When I began writing, my whole focus went in to this massive scene I wanted to stage when the news first broke out as panicky citizens of the island kept gathering in front of the island office to find out what was really happening. I wanted to populate this scene with extras as much as I could. And in other follow up scenes, like the protagonist listening to live news of Voice of America and the panic stricken queue at a shop, I kept adding extras as much as I could. But I kept asking myself if it was possible to physically shoot these scenes just like the way I had written.
So immediately after completing the first draft, I met with my production team from the MAA and informed them that I wanted to shoot the drama in an island where I should be able to get a minimum of 50 extras readily available at any given time. They right away started hunting for the right island.
I also storyboarded the whole gathering scene and met Lathy, the head of the technical team provided by TVM who was also the cinematographer with whom I collaborated in my previous two successive dramas, VAAREY (RAIN) and FANGI. He was so excited about my teleplay, he decided to make a Glidecam all by himself in time the production starts. He assembled an awesomely fully functioning one.
We started principal photography in Thaa Atoll Hirilandhoo. But upon going to this island, I first met with all my extras for the gathering scene on location and explained to them the whole scene. Then I asked them to rehearse the scene for a week. Most of them rehearsed every night and on nights when there was no shooting, Lathy and I observed them with rest of my production team. We brought changes to the crowd placement, their movement and mostly the camera angles. These adjustments were also brought to the storyboard.
I decided to shoot that scene on a Friday since it was a fishing island and Friday being a weekend, most men stayed home. When that day finally arrived, I was a bit nervous and tad overwhelmed to see the huge crowd which must have comprised of more than 85 extras. It was more than the number turned up for the rehearsals. But my entire production team was very supportive, especially Lathy. He was very confident. Each and every one of my production team knew in detail what they have to do. We were fully prepared.
We first shot all the crane shots. Then went on to shoot all the mid shots and the close ups. Since one camera was used, the master shot was on a crane where camera followed the terrified protagonist, Saleem and his co-workers from a distance as they run in to the deafening crowd gathered around a resilient island chief who was trying his best to restore calm. The scale of the whole scene gets revealed as the camera follows the protagonist in to the crowd and slowly pulls up. It was real neat. We needed only two takes for that shot.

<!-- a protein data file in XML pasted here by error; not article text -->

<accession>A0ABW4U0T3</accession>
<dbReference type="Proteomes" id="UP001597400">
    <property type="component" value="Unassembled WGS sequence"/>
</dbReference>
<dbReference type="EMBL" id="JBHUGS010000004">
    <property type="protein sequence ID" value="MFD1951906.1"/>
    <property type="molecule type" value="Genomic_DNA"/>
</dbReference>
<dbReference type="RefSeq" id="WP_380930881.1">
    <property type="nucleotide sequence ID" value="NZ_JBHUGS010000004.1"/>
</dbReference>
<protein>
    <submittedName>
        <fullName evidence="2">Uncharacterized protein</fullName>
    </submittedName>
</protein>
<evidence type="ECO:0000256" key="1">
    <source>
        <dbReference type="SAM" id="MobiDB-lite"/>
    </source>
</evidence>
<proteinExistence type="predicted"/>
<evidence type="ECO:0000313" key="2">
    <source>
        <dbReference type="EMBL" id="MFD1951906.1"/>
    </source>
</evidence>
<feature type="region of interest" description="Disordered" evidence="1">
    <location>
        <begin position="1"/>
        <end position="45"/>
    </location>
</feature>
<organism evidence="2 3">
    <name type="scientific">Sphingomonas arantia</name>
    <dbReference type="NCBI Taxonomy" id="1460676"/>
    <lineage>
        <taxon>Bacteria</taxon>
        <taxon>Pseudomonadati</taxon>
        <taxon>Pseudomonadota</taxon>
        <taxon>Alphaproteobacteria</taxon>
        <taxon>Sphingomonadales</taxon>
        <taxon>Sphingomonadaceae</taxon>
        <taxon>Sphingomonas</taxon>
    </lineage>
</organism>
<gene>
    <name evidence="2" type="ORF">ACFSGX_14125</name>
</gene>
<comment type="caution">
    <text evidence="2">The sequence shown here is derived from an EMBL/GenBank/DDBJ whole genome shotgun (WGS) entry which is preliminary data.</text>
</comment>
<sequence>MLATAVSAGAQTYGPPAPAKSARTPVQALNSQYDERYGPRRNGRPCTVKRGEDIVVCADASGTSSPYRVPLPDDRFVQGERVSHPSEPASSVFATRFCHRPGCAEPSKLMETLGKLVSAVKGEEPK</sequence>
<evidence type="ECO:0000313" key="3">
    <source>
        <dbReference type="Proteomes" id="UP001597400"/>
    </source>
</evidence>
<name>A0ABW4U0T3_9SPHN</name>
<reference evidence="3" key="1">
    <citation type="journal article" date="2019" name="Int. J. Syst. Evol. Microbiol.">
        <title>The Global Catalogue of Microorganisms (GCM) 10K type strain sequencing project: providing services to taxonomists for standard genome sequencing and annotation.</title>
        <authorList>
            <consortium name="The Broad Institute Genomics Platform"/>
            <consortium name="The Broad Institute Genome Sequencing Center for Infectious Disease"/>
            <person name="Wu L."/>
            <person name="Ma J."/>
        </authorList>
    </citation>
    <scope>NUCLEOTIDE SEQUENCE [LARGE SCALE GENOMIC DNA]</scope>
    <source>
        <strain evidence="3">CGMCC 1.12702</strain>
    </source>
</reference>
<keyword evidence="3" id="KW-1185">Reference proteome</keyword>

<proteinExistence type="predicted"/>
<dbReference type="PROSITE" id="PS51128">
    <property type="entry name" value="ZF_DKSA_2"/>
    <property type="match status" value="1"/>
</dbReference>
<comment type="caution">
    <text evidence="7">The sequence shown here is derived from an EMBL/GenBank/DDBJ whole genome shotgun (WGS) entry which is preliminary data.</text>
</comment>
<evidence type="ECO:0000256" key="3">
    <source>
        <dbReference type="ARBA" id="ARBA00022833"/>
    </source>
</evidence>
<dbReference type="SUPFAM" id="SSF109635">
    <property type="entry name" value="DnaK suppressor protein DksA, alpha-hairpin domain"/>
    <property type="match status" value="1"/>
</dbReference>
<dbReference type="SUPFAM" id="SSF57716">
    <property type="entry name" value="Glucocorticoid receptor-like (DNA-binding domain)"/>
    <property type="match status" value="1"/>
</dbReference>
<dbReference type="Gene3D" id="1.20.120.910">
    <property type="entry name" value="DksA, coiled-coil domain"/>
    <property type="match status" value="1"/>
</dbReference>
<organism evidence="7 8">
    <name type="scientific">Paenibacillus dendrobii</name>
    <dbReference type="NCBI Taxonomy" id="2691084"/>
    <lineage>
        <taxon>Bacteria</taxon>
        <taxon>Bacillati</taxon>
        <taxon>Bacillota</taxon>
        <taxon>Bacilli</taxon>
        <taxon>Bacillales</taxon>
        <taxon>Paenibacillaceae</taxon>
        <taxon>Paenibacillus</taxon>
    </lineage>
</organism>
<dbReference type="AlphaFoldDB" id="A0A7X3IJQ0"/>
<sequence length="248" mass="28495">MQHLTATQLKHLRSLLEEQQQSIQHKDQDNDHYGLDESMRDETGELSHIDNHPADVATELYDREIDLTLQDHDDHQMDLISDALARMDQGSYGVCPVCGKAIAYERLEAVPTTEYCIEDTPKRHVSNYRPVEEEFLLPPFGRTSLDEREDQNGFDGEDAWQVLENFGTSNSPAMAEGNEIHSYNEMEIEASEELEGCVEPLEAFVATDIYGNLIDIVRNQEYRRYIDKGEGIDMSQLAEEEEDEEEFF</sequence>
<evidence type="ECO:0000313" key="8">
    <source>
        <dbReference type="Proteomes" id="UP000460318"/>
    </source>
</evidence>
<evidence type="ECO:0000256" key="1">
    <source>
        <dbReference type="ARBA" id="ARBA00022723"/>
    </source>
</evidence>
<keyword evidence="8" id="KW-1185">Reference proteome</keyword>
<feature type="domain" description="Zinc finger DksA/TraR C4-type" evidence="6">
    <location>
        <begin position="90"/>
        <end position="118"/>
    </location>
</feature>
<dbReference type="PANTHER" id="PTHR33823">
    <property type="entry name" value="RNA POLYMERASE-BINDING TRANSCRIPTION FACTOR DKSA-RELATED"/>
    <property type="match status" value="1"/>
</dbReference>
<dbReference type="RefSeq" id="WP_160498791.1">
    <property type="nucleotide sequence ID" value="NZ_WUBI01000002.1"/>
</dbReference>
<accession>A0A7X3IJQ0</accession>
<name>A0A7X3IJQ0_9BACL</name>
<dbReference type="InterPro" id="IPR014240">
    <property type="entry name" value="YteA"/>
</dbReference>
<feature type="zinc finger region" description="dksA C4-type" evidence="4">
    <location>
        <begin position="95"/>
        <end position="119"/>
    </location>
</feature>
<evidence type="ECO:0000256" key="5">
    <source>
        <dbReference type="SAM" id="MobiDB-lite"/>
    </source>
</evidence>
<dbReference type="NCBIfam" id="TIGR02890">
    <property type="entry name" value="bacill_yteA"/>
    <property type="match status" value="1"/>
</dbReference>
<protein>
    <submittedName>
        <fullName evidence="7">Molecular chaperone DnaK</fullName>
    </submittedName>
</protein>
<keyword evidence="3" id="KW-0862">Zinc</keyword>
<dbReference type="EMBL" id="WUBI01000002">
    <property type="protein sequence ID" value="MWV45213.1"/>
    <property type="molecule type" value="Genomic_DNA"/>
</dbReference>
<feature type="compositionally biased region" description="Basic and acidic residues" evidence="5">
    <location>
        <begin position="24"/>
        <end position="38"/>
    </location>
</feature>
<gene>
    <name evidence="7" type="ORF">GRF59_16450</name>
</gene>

The other crane shots where from behind the crowd and another from behind the island chief. The mid shots or the close up shots of actors delivering dialog were completed mostly in one take. We estimated two hours fifteen minutes for the whole scene to shoot but we wrapped up forty five minutes early. It was one of the exhilarating shoots and a real milestone in my whole directorial career.
When 3 NOVEMBER was aired, it was well received by the public. I got several calls praising me for a work well done. But my whole gratification was when most calls I received from the islanders relating to the tension created in that drama to their own experiences on that day. They were very emotional.
Some even asked me how I got the audio of the live news from Voice of America. While some thought I shouldn’t have used the whole speech of the president which he gave soon after victory was assured on that day. The reason I did that was to archive the speech since I managed to get hold of it with great difficulty.
The local news my protagonist listens to on the surrender of the mercenaries who fled in the ship was especially wrote for dramatic purposes. But the tricky part was having it read by my mother who was famous nationwide for her news reading. Many felt it was an original as well.
Though the drama had a historical backdrop, it explored the human psyche on a psychological level. At times of peril one begins to relive their past which flashes right before their eyes and mostly starts regretting the mistakes they have done. They want to straighten out things almost immediately. In this drama, as the protagonist becomes desperate to seek news about his home, his past begins to unravel. The reason why he started using drugs is revealed in flashbacks. And when he gets unconfirmed news that a real hostage taken in the ship has a similar name to his father, his conscience questions the hatred he was having towards his father. Soon his relationship with his father peels off layer after layer.
I was very hopeful of 3 NOVEMBER collecting many awards. But on the awarding night, it received only best director’s award. I was completely shattered and disappointed even. But today I am fully satisfied of my work, the challenge and my wish of 3 NOVEMBER being shown on a historical day of the nation is finally realized. And it remains as one piece of work that tells the story of how majority of Maldivians living in the islands felt that day though they were miles away from the actual event. I too experienced that day similarly but I will always remain close to 3 NOVEMBER, as if I lived it just like the horrified citizens of Male’ who were waken up from their good sleep to the sounds of gunshots.